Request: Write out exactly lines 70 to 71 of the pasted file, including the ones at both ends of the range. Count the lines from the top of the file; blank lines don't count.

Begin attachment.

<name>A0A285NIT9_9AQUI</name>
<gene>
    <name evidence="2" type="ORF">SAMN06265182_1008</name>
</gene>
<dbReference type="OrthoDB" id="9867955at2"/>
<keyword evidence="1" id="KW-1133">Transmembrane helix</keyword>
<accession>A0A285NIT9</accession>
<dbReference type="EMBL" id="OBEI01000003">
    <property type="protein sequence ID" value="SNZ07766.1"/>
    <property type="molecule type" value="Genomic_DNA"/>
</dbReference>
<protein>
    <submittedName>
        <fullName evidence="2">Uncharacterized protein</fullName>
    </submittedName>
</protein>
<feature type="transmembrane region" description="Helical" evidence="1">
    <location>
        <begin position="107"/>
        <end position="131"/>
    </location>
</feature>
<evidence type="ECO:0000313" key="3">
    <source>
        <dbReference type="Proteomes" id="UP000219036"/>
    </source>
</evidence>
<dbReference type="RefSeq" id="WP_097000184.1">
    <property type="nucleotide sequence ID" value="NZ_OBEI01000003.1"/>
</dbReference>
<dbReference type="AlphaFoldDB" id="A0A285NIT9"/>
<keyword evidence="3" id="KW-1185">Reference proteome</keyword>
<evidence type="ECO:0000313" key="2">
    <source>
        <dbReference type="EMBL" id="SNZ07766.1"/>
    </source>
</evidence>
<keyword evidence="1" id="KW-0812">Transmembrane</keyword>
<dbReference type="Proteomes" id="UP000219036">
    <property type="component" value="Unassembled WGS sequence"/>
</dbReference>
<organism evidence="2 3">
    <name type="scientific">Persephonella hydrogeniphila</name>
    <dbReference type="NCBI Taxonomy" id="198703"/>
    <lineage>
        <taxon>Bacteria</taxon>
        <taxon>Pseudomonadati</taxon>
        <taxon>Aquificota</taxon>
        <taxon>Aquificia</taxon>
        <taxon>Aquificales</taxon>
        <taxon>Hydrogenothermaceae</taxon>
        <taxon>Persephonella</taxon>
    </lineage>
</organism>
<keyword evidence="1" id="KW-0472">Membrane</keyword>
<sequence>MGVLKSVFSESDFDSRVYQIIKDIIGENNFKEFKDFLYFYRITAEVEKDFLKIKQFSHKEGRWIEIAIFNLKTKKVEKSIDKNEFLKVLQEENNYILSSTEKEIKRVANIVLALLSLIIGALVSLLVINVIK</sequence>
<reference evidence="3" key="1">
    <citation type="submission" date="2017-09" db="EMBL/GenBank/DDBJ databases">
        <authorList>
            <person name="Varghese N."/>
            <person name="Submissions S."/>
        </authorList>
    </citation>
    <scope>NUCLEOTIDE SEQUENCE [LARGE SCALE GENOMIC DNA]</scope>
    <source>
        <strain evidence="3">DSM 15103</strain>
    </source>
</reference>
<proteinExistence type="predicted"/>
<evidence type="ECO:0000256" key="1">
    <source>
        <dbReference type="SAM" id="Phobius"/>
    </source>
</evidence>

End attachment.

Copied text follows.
<evidence type="ECO:0000256" key="1">
    <source>